Nowhere is the contrast more sharply drawn than in their politics. The Straight, for a period when it suffered from institutional amnesia, had former Socred cabinet minister Rafe Mair writing its political column. The political writer for TerminalCity is a fun-loving anarchist with a Viking’s red mane known as Brian “Godzilla” Salmi.

When the Straight was convicted of criminal libel in 1968 for insulting a judge, it fought the conviction and overturned it on appeal. Twenty-five years later, a new generation of dissent was reflected when Mr. Salmi was hauled before the B.C. Supreme Court on a contempt charge for his part in the Clayoquot protest. Mr. Salmi informed the judge that he in fact did have nothing but contempt for him and his court. He went to jail. He takes his lumps.

Mr. Salmi is known to me personally and I have never regarded him as a threat to anything larger than a metaphor. (He did once spray paint the radiation symbol on a U.S. aircraft carrier, but it didn’t sink or anything.) So I was somewhat surprised to learn that the Vancouver Police force had investigated Mr. Salmi for causing the Stanley Cup riot.

Mr. Salmi had written a column anticipating the Vancouver Canucks’ entry into the playoffs. The offending passage read: “I’ll be happy to see the Canucks win the Cup because (I) need a new CD player. I’m talking Booze Up and Riot. I’m talking LOOT, LOOT, LOOT! I’m talking Robson Street the night the Canucks win. I’m talking Christmas for poor adults. Start your window shopping now.”

The Vancouver police evidently felt the passage, published three weeks before the riot, was more responsible for it than their own tear-gas volleys and baton charges, delivered without warning when the crowd got unruly.

Under an access-to-information request, the police investigation into Mr. Salmi’s column has now been made public: “SALMI is known to the author as a person with extreme views, a high intellect but a non-violent and a bark worse than his bite,” wrote Const. D. Reece of the terrorist/extremist section of the Vancouver police- department intelligence unit. “Very few intelligent readers take SALMI seriously. However, he writes with great conviction and in the language of the street to the extent that persons of street-level intellect might take him seriously.”

The report then left the realm of social and literary criticism: “SALMI wrote this article with a tongue-in-cheek attitude perhaps with no intent to actually incite the riot. He may not have realized what the consequences of his actions might have been.”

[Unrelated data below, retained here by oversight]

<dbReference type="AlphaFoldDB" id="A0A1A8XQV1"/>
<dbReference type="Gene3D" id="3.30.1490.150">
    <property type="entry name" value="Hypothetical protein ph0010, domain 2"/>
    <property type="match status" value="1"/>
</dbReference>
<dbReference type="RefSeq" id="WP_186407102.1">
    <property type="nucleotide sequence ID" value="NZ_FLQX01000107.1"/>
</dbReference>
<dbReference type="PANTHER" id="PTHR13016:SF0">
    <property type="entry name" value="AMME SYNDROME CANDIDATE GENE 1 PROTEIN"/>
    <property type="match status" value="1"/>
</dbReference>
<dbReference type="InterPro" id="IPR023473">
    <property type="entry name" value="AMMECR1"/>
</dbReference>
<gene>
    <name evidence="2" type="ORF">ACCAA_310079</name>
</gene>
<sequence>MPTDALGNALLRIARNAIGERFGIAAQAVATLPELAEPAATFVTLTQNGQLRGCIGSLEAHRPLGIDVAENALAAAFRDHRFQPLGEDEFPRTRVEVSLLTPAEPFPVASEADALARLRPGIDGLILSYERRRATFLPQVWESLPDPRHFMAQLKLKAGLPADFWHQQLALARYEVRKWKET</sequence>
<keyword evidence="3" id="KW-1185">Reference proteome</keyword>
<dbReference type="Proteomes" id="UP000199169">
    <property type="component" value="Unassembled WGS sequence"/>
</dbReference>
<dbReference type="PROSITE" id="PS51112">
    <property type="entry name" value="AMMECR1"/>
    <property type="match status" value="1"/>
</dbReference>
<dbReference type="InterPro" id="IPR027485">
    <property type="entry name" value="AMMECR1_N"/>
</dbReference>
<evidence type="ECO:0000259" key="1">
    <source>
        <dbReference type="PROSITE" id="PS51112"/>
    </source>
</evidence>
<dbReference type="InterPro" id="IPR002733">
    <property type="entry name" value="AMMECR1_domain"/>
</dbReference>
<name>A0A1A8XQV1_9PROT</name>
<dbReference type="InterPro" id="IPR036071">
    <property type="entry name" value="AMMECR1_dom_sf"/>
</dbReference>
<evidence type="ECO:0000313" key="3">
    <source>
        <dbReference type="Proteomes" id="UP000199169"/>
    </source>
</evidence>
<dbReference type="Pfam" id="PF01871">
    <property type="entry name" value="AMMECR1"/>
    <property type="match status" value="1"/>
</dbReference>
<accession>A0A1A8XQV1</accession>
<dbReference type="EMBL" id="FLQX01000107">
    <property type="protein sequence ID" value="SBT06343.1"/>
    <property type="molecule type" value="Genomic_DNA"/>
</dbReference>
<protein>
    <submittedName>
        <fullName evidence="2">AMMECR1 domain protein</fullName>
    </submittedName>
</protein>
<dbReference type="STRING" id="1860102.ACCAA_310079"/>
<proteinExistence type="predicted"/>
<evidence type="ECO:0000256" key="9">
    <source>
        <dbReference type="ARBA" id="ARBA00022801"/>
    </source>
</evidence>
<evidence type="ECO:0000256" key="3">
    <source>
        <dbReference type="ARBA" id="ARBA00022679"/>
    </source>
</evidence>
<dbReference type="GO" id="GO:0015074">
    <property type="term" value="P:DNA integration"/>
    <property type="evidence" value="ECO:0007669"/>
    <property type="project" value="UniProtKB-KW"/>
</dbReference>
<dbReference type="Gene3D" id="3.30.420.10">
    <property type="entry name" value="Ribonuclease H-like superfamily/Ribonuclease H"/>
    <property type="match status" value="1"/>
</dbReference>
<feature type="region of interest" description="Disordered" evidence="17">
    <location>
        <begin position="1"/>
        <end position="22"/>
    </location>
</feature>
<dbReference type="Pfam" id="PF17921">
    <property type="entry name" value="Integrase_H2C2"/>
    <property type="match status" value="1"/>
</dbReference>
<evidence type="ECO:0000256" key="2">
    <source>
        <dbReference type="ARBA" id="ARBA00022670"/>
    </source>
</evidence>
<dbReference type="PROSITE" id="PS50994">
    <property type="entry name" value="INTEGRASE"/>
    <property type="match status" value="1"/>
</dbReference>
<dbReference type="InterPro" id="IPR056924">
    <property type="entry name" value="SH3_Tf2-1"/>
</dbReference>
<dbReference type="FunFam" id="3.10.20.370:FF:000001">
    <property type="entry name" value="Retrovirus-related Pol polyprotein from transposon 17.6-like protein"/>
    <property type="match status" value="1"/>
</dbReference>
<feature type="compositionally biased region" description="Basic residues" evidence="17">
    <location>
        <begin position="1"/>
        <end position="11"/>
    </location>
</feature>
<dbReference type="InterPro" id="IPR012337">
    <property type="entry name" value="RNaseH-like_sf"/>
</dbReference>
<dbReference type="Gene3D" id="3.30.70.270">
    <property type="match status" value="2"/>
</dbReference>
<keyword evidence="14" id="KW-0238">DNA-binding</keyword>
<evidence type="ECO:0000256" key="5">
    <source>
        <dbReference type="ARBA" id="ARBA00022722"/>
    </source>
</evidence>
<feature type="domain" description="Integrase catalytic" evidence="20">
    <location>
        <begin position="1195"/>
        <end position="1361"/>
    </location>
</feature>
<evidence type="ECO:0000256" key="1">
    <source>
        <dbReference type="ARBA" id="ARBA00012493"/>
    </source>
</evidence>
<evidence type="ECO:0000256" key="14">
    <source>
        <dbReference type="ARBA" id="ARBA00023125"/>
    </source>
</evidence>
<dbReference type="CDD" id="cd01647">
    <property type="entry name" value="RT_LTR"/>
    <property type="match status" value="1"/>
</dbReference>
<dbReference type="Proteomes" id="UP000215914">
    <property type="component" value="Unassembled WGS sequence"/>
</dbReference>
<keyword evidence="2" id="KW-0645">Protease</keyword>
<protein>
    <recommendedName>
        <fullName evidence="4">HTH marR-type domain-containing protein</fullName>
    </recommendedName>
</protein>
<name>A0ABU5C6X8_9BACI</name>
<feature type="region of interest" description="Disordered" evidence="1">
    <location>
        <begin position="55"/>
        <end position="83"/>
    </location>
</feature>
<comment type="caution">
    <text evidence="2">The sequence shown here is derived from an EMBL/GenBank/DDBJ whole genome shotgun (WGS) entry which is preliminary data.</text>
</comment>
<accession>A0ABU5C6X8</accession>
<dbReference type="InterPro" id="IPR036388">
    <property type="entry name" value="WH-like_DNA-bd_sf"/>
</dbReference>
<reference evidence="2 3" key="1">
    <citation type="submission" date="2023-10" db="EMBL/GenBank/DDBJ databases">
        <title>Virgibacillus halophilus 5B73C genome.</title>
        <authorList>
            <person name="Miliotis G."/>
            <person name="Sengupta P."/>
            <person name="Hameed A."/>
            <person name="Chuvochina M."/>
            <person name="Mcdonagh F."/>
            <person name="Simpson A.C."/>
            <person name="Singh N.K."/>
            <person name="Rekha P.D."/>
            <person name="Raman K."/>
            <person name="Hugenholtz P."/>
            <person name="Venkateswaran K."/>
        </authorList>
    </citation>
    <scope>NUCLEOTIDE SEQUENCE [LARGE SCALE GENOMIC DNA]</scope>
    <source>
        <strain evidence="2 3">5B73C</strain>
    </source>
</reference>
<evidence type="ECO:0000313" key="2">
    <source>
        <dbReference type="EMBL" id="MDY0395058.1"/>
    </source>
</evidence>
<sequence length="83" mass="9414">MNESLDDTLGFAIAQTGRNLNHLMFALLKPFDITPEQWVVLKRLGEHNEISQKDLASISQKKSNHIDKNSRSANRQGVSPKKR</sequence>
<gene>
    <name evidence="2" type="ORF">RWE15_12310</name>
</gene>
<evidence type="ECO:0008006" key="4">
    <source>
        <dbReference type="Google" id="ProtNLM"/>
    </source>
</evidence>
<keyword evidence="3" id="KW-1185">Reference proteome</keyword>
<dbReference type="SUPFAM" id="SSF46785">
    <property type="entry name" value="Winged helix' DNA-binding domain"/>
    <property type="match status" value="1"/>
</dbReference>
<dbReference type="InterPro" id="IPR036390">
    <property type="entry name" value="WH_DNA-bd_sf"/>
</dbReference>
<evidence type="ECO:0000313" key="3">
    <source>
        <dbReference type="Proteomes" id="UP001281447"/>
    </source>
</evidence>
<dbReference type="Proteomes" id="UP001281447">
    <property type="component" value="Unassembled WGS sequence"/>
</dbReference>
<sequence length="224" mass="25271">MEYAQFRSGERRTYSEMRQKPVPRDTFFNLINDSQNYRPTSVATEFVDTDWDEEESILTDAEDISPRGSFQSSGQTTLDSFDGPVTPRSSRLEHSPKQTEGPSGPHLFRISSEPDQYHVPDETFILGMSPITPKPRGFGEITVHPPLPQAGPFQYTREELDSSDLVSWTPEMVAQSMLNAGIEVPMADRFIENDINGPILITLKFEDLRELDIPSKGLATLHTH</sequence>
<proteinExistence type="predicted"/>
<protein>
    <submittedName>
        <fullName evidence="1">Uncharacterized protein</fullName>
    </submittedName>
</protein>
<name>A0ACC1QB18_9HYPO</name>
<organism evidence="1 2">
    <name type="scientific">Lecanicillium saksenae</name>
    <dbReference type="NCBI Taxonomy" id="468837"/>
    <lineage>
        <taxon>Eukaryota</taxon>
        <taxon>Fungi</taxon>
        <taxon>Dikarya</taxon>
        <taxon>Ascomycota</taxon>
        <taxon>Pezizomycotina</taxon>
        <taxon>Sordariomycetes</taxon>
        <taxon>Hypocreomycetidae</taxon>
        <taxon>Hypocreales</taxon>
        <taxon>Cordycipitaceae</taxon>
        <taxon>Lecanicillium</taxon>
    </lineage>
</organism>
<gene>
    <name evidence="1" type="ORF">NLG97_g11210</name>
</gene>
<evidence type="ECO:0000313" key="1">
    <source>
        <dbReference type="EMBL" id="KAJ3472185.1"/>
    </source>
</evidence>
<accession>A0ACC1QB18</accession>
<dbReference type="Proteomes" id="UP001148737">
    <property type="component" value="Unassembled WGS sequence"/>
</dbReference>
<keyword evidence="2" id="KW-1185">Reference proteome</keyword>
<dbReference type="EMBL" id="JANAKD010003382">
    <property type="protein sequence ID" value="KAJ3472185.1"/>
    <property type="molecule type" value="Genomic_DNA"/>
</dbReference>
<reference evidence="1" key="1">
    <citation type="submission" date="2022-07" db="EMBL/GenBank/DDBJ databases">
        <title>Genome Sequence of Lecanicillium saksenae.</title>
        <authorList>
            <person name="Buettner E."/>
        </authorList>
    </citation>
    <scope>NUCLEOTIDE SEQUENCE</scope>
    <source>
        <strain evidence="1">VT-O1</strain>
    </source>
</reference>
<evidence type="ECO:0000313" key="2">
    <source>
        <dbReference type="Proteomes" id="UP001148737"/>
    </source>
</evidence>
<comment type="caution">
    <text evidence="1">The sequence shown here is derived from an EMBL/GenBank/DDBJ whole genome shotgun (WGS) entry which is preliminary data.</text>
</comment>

Although Mr. Salmi “has never been a lover of the Police or any type of authority,” it conceded he was fair to police in a follow-up article. A second police report added that, “given the ridiculous nature of the entire article,” it would be difficult to treat the offending passage seriously. Crown prosecutors ended the silliness by determining there was no chance of conviction.

Taxpayers should sleep easier at night knowing the counterterrorist branch is honing its skills at literary criticism while the Air India bombers go free. Defenders of liberty should rest easy knowing the police still allow those who do not love them to walk the streets.

And Mr. Salmi is reassured to learn that police cannot distinguish criminal intent from satire or extremism from dissent. “I think that in heaven, Kafka and Swift are reading this report and doing high fives,” he says. The Disney people wasted their money buying rights to the RCMP image; there was already a Mickey Mouse force in Vancouver.

The Province (Vancouver)
November 16, 1995
A54
Cardigans back, nose rings optional
Mike Roberts

They’re always up to something, those hotel-lounge types. Trying this, booking that, hoping to cash in on the latest craze.

Rock-a-billy, psycho-billy, acid jazz, thrash acts . . . we’ve seen it all in the hotel pubs and lounges as the trend toward intimate and interactive has moved into the smaller venues around Vancouver.

The Niagara (435 W. Pender) has been on the cusp of these entertaining developments.

The latest thing the pub’s promoter, Brian Salmi, has come up with is the Gin and Sin Lounge every Wednesday night.

Canadian punk-rock anti-heroes SNFU recently formed the Society Cocktail Club to oversee Gin/Sin night. You read it here first: The punks are going Lounge Music.

Youngsters with green hair, nose rings and tattoos wearing smoking jackets, sipping martinis and getting down to the sound of Perry Como (left).

Makes your head spin.

Says Salmi, “. . . (It) will, without a doubt, be even stranger than those weirdos who sit at the front of the bus and talk to the drivers all day.”